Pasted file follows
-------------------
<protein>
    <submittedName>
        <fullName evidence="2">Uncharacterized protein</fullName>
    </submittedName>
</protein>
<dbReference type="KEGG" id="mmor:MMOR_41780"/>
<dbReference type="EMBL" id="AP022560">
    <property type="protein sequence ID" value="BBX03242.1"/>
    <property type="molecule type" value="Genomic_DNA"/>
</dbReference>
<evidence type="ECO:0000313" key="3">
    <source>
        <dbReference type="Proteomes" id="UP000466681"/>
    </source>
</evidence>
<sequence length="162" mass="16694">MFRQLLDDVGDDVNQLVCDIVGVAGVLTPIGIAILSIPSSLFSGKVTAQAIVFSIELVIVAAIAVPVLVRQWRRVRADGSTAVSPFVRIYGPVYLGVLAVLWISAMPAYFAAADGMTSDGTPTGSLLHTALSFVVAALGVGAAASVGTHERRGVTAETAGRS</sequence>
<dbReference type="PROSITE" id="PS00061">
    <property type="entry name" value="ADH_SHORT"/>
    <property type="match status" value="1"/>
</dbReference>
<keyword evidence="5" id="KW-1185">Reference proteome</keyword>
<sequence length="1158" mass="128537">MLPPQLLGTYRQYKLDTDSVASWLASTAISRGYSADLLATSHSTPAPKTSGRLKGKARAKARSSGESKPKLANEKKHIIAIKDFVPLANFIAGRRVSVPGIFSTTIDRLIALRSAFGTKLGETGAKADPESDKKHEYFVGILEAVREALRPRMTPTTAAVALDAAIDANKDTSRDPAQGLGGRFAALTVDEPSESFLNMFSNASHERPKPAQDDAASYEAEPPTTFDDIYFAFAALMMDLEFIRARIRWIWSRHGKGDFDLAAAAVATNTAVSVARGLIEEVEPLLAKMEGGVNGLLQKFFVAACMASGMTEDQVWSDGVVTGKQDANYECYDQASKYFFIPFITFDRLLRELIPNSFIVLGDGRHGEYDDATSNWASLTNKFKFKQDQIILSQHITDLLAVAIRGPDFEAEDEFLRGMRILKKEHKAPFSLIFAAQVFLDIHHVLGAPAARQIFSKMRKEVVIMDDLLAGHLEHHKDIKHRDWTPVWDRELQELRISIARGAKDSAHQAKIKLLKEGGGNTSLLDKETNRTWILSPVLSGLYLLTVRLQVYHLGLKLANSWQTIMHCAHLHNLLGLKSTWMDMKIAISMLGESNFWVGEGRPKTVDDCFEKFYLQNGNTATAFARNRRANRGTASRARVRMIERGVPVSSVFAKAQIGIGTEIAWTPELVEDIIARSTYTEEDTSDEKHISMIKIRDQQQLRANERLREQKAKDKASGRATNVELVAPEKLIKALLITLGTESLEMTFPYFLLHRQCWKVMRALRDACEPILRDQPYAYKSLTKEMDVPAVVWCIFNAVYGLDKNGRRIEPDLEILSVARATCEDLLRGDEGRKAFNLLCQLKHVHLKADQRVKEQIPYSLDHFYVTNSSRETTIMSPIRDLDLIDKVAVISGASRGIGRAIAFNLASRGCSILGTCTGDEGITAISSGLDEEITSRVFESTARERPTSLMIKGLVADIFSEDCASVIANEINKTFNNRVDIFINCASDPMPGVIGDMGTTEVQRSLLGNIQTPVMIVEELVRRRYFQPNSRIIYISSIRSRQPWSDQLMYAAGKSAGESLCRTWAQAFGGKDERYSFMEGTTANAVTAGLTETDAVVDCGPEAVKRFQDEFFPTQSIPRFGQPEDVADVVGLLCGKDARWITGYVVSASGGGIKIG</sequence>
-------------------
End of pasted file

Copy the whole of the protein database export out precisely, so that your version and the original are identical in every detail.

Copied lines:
<protein>
    <submittedName>
        <fullName evidence="2">Uncharacterized protein</fullName>
    </submittedName>
</protein>
<dbReference type="KEGG" id="mmor:MMOR_41780"/>
<dbReference type="EMBL" id="AP022560">
    <property type="protein sequence ID" value="BBX03242.1"/>
    <property type="molecule type" value="Genomic_DNA"/>
</dbReference>
<evidence type="ECO:0000313" key="3">
    <source>
        <dbReference type="Proteomes" id="UP000466681"/>
    </source>
</evidence>
<sequence length="162" mass="16694">MFRQLLDDVGDDVNQLVCDIVGVAGVLTPIGIAILSIPSSLFSGKVTAQAIVFSIELVIVAAIAVPVLVRQWRRVRADGSTAVSPFVRIYGPVYLGVLAVLWISAMPAYFAAADGMTSDGTPTGSLLHTALSFVVAALGVGAAASVGTHERRGVTAETAGRS</sequence>
<dbReference type="PROSITE" id="PS00061">
    <property type="entry name" value="ADH_SHORT"/>
    <property type="match status" value="1"/>
</dbReference>
<keyword evidence="5" id="KW-1185">Reference proteome</keyword>
<sequence length="1158" mass="128537">MLPPQLLGTYRQYKLDTDSVASWLASTAISRGYSADLLATSHSTPAPKTSGRLKGKARAKARSSGESKPKLANEKKHIIAIKDFVPLANFIAGRRVSVPGIFSTTIDRLIALRSAFGTKLGETGAKADPESDKKHEYFVGILEAVREALRPRMTPTTAAVALDAAIDANKDTSRDPAQGLGGRFAALTVDEPSESFLNMFSNASHERPKPAQDDAASYEAEPPTTFDDIYFAFAALMMDLEFIRARIRWIWSRHGKGDFDLAAAAVATNTAVSVARGLIEEVEPLLAKMEGGVNGLLQKFFVAACMASGMTEDQVWSDGVVTGKQDANYECYDQASKYFFIPFITFDRLLRELIPNSFIVLGDGRHGEYDDATSNWASLTNKFKFKQDQIILSQHITDLLAVAIRGPDFEAEDEFLRGMRILKKEHKAPFSLIFAAQVFLDIHHVLGAPAARQIFSKMRKEVVIMDDLLAGHLEHHKDIKHRDWTPVWDRELQELRISIARGAKDSAHQAKIKLLKEGGGNTSLLDKETNRTWILSPVLSGLYLLTVRLQVYHLGLKLANSWQTIMHCAHLHNLLGLKSTWMDMKIAISMLGESNFWVGEGRPKTVDDCFEKFYLQNGNTATAFARNRRANRGTASRARVRMIERGVPVSSVFAKAQIGIGTEIAWTPELVEDIIARSTYTEEDTSDEKHISMIKIRDQQQLRANERLREQKAKDKASGRATNVELVAPEKLIKALLITLGTESLEMTFPYFLLHRQCWKVMRALRDACEPILRDQPYAYKSLTKEMDVPAVVWCIFNAVYGLDKNGRRIEPDLEILSVARATCEDLLRGDEGRKAFNLLCQLKHVHLKADQRVKEQIPYSLDHFYVTNSSRETTIMSPIRDLDLIDKVAVISGASRGIGRAIAFNLASRGCSILGTCTGDEGITAISSGLDEEITSRVFESTARERPTSLMIKGLVADIFSEDCASVIANEINKTFNNRVDIFINCASDPMPGVIGDMGTTEVQRSLLGNIQTPVMIVEELVRRRYFQPNSRIIYISSIRSRQPWSDQLMYAAGKSAGESLCRTWAQAFGGKDERYSFMEGTTANAVTAGLTETDAVVDCGPEAVKRFQDEFFPTQSIPRFGQPEDVADVVGLLCGKDARWITGYVVSASGGGIKIG</sequence>